According to Alain Dominique Perrin, the year started positively with the largest number of Deans at the Annual Dean’s Conference in Istanbul. 2300 members have attended events and seminars throughout the year. Problems in the economic cycle mean that business schools are facing many challenges. EFMD is a source of knowledge and sharing of best practices to help them overcome these problems. Mr. Perrin then thanked everyone for attending conferences, being a part of PRT and making contributions on boards.
Alain Dominique Perrin then asked the assembly to ratify the new members into EFMD.
At the 1st EFMD Americas in Sao Paulo, Ambassador Marcos Azambuja gave an amusing and insightful talk about the current state of Brazil. He talked about the political and economic context of the country, its strengths and also its weaknesses and the challenges it faces. Continue reading
A guest blog by Patrick Mazzariol and Tricia Underwood.
The most important asset to an organization is the people making employee retention a critical element of the organization. An employee’s reason for leaving their company may not be what you suspect: more money, a better title or a new career opportunity. In fact, when one million people were polled by Gallop in 2008, 82 percent responded, stating that, “I left my manager not the company.” The same poll found that there is a high correlation between employee satisfaction and performance, and an even higher correlation between leadership practices and employee satisfaction. A manager’s leadership skills have greater influence on employee fulfillment at work that most companies are willing to recognize. Companies must take an active role to build key leadership qualities and environments, less face the revolving door of employee turnover and a weaker organization. Continue reading
Speaking at the opening of the “Finance in New York” Transcontinental Programme, Marianne Schenk, Director of Talent Management at Credit Suisse, New York, gave some key insights into how the newly arrived students should think about managing a career in the finance industry. With 23 years of experience of working in the Zurich based financial services firm, Ms. Schenk was able to share her knowledge of working in a highly international and fast moving context on both sides of the Atlantic. Continue reading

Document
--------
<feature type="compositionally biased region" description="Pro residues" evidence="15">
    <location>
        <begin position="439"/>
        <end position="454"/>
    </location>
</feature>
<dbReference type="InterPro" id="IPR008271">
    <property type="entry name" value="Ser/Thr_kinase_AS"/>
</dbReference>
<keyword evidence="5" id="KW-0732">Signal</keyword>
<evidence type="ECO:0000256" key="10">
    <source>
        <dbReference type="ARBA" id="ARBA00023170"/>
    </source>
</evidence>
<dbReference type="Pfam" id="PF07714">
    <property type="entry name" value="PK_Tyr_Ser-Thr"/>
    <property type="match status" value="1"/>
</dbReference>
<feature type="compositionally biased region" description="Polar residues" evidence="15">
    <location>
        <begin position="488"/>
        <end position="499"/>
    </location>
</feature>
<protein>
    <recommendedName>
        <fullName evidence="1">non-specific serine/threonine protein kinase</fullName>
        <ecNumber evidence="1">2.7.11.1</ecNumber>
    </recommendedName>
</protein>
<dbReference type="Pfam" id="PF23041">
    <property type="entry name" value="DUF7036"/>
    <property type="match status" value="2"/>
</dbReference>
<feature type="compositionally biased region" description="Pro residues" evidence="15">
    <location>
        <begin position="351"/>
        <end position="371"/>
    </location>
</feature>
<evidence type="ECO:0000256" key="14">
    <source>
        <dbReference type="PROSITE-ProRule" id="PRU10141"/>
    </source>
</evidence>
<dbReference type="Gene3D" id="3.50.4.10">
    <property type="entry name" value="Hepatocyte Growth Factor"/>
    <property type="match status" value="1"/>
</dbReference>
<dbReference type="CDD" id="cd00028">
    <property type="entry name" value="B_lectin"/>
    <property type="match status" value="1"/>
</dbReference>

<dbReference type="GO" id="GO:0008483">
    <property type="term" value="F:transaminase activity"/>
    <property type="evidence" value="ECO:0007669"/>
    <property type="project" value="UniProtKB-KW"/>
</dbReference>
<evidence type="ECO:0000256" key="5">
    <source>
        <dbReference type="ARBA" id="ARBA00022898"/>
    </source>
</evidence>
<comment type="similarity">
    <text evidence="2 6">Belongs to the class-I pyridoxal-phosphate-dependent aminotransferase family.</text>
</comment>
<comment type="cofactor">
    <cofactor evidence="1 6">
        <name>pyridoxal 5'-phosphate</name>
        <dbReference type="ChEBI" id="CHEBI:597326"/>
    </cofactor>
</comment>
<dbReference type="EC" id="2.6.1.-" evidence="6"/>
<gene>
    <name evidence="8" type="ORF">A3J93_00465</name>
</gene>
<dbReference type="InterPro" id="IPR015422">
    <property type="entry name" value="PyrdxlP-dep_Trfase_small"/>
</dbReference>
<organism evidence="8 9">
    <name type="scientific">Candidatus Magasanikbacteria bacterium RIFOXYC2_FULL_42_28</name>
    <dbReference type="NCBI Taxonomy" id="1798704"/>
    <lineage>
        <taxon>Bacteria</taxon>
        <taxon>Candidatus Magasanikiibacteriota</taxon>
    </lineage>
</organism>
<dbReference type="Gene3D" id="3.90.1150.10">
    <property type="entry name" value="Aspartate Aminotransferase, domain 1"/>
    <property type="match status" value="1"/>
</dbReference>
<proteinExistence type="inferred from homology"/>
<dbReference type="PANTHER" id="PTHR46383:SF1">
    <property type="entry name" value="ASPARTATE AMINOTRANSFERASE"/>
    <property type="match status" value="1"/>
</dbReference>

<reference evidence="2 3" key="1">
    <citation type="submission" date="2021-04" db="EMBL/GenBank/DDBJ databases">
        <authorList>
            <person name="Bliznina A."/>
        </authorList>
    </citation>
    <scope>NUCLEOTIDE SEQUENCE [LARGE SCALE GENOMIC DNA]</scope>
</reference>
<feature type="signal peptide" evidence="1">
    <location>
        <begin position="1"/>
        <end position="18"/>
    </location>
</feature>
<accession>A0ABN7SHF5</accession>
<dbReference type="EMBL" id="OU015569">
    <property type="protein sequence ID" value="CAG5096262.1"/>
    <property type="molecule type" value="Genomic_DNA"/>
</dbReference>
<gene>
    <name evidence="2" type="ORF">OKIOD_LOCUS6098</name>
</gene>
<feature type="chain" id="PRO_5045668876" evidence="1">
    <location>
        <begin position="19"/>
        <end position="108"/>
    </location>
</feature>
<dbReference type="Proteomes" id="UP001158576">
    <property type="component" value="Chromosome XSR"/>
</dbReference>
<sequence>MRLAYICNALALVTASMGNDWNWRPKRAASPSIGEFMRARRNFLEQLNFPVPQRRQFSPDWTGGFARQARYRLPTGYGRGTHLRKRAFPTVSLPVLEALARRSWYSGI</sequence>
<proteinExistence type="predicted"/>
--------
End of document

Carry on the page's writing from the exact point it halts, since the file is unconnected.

Next week will be the final week before the end of term in a host of universities across the different parts of the world. For many students this brings the dreaded exam week and often a huge amount of self doubt with it. Many have thoughts of giving up the whole process at this time. After all, Bill Gates, Steve Jobs and Mark Zuckerberg are all college dropouts and they seem to have done alright for themselves. If they could succeed with a degree, is it really necessary to spend all that time and effort? It might seem like a nice idea but unfortunately, these few examples don’t tell the entire story.
At the recent Peter Drucker forum in Vienna, I was lucky enough to catch up with Rick Goings, CEO of the Tupperware Brands Corporation, a multi-brand, multi-category company. The company achieved great success by distinguishing itself through direct sales and its famous Tupperware parties. The company was founded just after the Second World War when it was all about ‘plastics’. During the 50s, 60s, 70s and early 80s Tupperware went through wonderful years until it hit a wall. But Goings is passionate about the company and since he joined Tupperware in 1992, its fortunes have revived. Today it employs 13 500 people and has revenues of $2.3 billion.
Autumn is the time of year when many newspapers and journals produce their university league tables. For example, September saw the publication of the Financial Times (FT) Business Education Supplement, and in the UK the Sunday Times Good University Guide, offering different takes on where to study. These two are targeted at very different audiences. The Sunday Times Guide is aimed at parents as much as students, recognising that parents have a significant stake in the decision making process that leads to undergraduate study choices, whilst the FT Supplement is written for mainly for business people intent on furthering their careers, by making a shrewd investment in a Masters level qualification.